Partnering to Strengthen Clinical Care Delivery

By: Paul H. Dworkin, MD and Donna L. O’Shea, MD

As leaders at Connecticut Children’s Medical Center and UnitedHealthcare, we recognize the critical need to do more to ensure the optimal health and development of children than merely providing and paying for healthcare. We know we have a responsibility to do all we can to promote healthy development and are proud to partner together on that journey.

Three years ago, UnitedHealthcare provided a $1 million grant and other company resources to Connecticut Children’s Office for Community Child Health (the Office.) At the time, the Office was just getting off the ground. The grant provided a tremendous opportunity for the Office to expand programs and initiatives to reach far more children and families.

The successes that have come from this partnership are numerous and we are highlighting them in a newly released report and video, both of which you can view here.

The grant allowed the Office to create a pilot program in Connecticut Children’s Emergency Department to locally address what has become a critical nationwide problem, which is the increased reliance on ED’s for mental health crisis intervention. The program provides enhanced care coordination services to ensure patients have established care plans; connect them to community-based support services upon release; and reduce future returns to the ED for chief mental health complaints. We are pleased that the program has already served more than 500 children. It is our hope the program will not only continue at Connecticut Children’s, but also be expanded to other ED’s around the country.

Other successes from our partnership include expanding the Practice Quality Improvement (PQI) and Co-Management programs, both of which are overseen by the Office. PQI provides training to primary care physicians to enhance the care and services that are provided to children. The program now has 24 data-driven projects, such as identifying children with autism and other developmental or behavioral concerns; and implementing best practices in managing asthma. Co-Management expands the capacity of primary care providers to address more than 30 high-volume, low-acuity conditions, such as headaches and obesity, rather than referring such cases for subspecialist care.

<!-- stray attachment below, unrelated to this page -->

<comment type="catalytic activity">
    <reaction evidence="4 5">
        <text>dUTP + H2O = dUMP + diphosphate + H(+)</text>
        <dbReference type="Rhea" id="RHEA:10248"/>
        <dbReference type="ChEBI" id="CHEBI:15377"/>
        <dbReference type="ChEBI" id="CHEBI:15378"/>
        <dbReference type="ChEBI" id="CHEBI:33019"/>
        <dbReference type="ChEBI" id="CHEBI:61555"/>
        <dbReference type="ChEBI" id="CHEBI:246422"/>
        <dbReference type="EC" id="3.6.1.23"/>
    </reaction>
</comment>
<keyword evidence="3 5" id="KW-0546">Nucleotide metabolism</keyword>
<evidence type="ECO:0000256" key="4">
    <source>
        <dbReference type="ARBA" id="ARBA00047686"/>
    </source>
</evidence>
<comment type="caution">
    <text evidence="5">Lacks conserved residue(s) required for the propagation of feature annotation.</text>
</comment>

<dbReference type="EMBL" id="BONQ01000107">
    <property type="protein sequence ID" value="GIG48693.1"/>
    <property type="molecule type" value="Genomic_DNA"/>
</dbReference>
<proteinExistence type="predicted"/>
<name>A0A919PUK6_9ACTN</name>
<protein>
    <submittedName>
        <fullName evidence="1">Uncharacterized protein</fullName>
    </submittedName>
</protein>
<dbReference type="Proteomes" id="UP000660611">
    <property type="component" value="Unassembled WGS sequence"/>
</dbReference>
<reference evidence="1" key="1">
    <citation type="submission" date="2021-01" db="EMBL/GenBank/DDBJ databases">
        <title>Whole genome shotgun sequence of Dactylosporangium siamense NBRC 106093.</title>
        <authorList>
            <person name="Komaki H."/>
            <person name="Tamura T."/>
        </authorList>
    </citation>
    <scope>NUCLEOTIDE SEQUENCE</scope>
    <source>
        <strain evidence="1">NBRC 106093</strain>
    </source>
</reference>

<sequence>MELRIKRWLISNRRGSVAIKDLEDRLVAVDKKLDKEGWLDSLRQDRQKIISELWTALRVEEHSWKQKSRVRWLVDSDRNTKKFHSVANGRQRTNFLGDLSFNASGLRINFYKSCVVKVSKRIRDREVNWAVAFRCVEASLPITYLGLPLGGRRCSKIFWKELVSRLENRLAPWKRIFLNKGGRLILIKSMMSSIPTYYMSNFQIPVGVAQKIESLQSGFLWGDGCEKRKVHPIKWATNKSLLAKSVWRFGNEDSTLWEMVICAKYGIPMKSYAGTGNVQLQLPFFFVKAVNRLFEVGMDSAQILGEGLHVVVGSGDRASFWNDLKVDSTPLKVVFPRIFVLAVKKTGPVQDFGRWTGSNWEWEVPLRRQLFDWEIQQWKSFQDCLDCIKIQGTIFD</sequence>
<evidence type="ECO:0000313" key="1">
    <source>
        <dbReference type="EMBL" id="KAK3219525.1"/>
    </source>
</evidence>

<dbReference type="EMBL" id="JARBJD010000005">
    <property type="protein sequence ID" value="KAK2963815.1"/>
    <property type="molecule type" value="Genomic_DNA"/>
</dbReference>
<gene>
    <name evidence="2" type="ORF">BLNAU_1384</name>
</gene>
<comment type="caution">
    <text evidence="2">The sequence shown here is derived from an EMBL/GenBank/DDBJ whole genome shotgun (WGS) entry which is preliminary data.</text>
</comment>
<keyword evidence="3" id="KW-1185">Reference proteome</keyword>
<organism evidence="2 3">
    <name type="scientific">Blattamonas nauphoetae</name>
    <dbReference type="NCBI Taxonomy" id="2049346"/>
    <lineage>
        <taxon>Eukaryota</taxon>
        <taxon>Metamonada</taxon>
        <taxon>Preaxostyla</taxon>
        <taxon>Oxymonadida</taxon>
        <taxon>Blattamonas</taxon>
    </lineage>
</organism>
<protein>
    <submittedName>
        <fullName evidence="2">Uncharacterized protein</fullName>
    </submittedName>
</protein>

In the past, relationships between healthcare providers and payers were far from harmonious. We are thankful times have changed. The results of our partnership demonstrate the value of working together. We hope to serve as an example for other hospitals and insurers to follow. We have learned through our partnership that we can accomplish so much more together to improve the health of vulnerable populations than we ever could as individual organizations.

Paul H. Dworkin, MD is the executive vice president for community child health at Connecticut Children’s, the director of Connecticut Children’s Office for Community Child Health and the founding director of the Help Me Grow® National Center. Dr. Dworkin is also a professor of pediatrics at UConn School of Medicine.

Donna L. O’Shea, MD is the national senior medical director of population health management at UnitedHealthcare. Dr. O’Shea is also a member of Connecticut Children’s Office for Community Child Health’s Advisory Board.

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